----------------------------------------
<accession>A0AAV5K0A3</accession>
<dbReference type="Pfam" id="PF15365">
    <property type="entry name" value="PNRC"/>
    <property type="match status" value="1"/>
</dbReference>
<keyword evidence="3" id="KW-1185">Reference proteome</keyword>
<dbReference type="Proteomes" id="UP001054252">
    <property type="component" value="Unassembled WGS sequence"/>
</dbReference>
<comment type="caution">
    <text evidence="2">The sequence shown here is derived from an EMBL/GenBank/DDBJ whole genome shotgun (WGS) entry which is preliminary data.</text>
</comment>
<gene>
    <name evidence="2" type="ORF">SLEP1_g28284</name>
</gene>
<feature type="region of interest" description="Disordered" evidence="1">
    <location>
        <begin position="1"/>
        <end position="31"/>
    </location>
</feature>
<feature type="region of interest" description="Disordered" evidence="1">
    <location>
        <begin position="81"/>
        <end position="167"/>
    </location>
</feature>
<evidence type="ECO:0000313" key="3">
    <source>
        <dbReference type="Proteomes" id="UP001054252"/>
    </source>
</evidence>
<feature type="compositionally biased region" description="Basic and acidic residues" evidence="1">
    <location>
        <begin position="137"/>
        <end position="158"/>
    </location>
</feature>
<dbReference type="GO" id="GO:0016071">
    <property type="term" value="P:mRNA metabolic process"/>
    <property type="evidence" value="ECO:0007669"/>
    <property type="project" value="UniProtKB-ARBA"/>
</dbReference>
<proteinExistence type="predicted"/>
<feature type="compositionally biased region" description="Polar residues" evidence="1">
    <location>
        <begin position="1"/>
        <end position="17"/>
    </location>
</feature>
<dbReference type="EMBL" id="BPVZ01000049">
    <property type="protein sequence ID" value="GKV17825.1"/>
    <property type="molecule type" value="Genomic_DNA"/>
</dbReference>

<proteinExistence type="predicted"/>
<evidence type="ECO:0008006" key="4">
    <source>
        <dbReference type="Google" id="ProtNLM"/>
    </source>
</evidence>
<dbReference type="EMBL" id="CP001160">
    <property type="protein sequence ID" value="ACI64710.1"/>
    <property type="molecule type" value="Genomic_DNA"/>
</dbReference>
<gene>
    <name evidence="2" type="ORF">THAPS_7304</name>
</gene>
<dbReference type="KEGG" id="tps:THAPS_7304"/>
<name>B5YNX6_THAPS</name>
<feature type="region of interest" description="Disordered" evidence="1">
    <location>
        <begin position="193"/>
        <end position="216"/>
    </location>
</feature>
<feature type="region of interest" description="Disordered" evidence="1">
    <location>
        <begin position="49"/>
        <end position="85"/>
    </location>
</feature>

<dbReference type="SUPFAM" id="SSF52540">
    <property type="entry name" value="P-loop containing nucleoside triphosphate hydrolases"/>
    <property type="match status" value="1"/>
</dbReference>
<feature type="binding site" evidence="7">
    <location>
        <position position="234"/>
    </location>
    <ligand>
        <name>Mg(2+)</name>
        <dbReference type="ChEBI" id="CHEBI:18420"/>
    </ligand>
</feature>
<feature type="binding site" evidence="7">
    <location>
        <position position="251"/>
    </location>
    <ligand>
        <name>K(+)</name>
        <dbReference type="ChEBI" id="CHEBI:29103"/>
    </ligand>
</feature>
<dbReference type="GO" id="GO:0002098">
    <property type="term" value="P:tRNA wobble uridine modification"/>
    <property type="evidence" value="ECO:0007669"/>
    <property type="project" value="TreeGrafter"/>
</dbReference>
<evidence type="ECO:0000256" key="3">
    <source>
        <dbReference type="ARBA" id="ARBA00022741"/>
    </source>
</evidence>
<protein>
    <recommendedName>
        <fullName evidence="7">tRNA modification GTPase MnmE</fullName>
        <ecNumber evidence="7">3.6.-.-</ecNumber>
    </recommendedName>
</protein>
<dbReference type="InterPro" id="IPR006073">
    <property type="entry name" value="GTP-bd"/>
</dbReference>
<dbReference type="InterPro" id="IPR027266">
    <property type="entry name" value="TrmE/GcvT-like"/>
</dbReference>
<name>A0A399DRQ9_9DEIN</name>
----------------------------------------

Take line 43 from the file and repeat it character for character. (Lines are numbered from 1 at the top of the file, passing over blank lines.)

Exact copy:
</dbReference>